Introducing SwaggerSocket: A REST over WebSocket Protocol

Today we are proud to announce the first release of  SwaggerSocket, a REST over WebSocket Protocol.


REST is a style of software architecture which is almost always delivered over HTTP.  It powers most of the World Wide Web and has enabled the rapid construction of APIs–it has allowed developers to easily integrate many complex services with their applications.  It has been truly transformational over the last 10 years.

The problem is, HTTP is a chatty, synchronous communication protocol based entirely on “request/response”.  That is, there is no easy way to open continuous communication between a client and a server.  You have to “ask a question” and wait for the response.  There have been a number of techniques developed to make HTTP less “chatty”–these include long-polling, Comet, HTTP streaming and recently, web sockets.  While REST over HTTP has transformed “over-the-internet” communication, it is usually a poor choice for high-throughput or asynchronous communication.  For example, most software programs do not communicate to their databases over HTTP.  It’s typically too slow because of HTTP overhead.

Websockets, however, have provided a new type of communication fabric for the Internet.  By being full duplex–meaning, a program can both ask a question and listen to a response simultaneously–and truly asynchronous, they can not only speed up software by “doing more things at once”, they can provide a more efficient pipe to send information through.

The challenge, though, is that WebSockets are simply a protocol for communication–they do not define the structure itself.  All the goodness that came with REST (structure, human readability, self-description) is abandoned for the sake of efficiency.  This is why Wordnik created SwaggerSocket!

How Does SwaggerSocket Work?

First, let’s see how SwaggerSocket improves performance over a typical REST implementation:

Note this is a simple, sample of REST over WebSocket performance. A follow-up post will go into the gory details of testing methodology and scenarios, as well as to the theoretical why performance will be better. For the record, the above graph was produced on an Amazon M1.Large EC2 server.

The REST resource used for testing looks like this simple Swagger annotated resource:

object Counter {
  @volatile var count: Double = 0 
  def increment: Double = { count += 1 count } } 

trait TestResource {
@ApiOperation(value = "Simple fetch method", notes = "", 
  responseClass = "com.wordnik.demo.resources.ApiResponse")
@ApiErrors(Array( new ApiError(code = 400, reason = "Bad request")))
def getById(): Response = {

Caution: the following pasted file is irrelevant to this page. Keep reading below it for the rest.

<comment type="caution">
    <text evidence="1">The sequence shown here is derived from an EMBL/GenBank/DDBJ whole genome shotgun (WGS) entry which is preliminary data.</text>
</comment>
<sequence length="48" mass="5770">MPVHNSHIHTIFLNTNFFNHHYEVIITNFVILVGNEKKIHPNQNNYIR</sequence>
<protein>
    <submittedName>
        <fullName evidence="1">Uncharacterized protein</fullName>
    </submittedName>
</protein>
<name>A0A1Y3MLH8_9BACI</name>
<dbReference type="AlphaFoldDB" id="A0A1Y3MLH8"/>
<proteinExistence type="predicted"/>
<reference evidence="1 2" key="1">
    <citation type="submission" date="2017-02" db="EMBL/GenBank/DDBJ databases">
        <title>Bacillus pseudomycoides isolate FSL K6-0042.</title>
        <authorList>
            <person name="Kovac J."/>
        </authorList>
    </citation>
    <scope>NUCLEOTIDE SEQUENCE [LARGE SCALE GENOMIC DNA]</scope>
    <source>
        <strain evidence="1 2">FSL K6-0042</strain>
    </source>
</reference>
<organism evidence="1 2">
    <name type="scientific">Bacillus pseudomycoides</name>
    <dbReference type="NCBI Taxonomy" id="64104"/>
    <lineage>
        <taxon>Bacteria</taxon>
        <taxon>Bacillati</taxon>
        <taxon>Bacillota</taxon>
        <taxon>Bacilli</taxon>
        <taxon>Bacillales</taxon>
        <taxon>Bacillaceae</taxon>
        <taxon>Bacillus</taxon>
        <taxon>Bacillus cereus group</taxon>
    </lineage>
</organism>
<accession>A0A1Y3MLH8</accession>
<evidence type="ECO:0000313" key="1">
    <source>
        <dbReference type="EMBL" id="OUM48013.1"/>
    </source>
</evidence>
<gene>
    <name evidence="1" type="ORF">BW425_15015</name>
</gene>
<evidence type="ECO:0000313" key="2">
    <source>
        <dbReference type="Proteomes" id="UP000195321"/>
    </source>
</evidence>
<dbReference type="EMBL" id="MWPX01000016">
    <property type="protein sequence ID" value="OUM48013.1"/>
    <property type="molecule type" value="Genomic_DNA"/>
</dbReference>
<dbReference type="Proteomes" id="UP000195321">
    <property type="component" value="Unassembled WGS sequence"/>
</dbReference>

Counter.increment Response.ok.entity(new ApiResponse(200, "success")).build }

@Api(value = "/test", description = "Test resource")
class TestResourceJSON extends Help
  with ProfileEndpointTrait
  with TestResource

On the client we incrementally hit the resource by either using the Jersey REST Client (for REST) or using SwaggerSocket Scala Client for WebSocket (based on AHC). As you can see, SwaggerSocket can easily outperform normal REST requests. To keep the comparison fair, the SwaggerSocket client used is blocking waiting for the response. This is the same way that a typical REST client would behave–using an asynchronous programming style will not only be faster for the client, but it allows the server to degrade more gracefully under load as well as perform batch operations transparently.

Introducing the SwaggerSocket Protocol

The SwaggerSocket Protocol is:

  • Pipelined: unlike the HTTP protocol (unless HTTP Pipelining is used), when you open a connection and send a request, you don’t have to wait for the response to be arrive before being allowed to send another request. SwaggerSocket requests can be sent without waiting for the corresponding responses. Unlike HTTP Pipelining (which is not supported by all browsers), SwaggerSocket works with any browser supporting WebSocket.
  • Transparent: The SwaggerSocket Protocol implementation from Wordnik is transparent and doesn’t require modification of existing applications. For example, any existing JAX RS/Jersey applications can work with no changes.  For the client side, an application can either use the SwaggerSocket’s Javascript library,  SwaggerSocket’s Scala library or open WebSocket and manipulate the protocol object.
  • Asynchronous: The  SwaggerSocket Protocol is fully asynchronous. A client can send several requests without waiting or blocking for the response. The server will asynchronously process the requests and send responses asynchronously.
  • Simple: The  SwaggerSocket Protocol uses JSON for encoding the requests and responses. This makes the protocol easy to understand and to implement.

How does it work?

The SwaggerSocket Protocol uses JSON to pass information between clients and servers via a WebSocket connection. A client first connect to the server and wait for some authorization token. On success, the client can start sending requests and gets responses asynchronously.

Software Languages Supported

SwaggerSocket as a protocol can be implemented in nearly all programming languages.  The Wordnik implementation currently supports Java, Scala, Groovy and JRuby for the server components, and ships with a Scala and Javascript client library.  The swagger-codegen will be updated to support SwaggerSocket for other clients

How can I try SwaggerSocket?

The easiest way to try SwaggerSocket is to go to our Github site and download one of the sample and read our Quick Start. Details of the  SwaggerSocket Protocol can be read here.

Getting involved

To get involved with SwaggerSocket, subscribe to our mailing list or follow us on Twitter or fork us on Github!



4 thoughts on “Introducing SwaggerSocket: A REST over WebSocket Protocol

  1. I was just wondering about this particular issue! Thanks for doing the heavy lifting.

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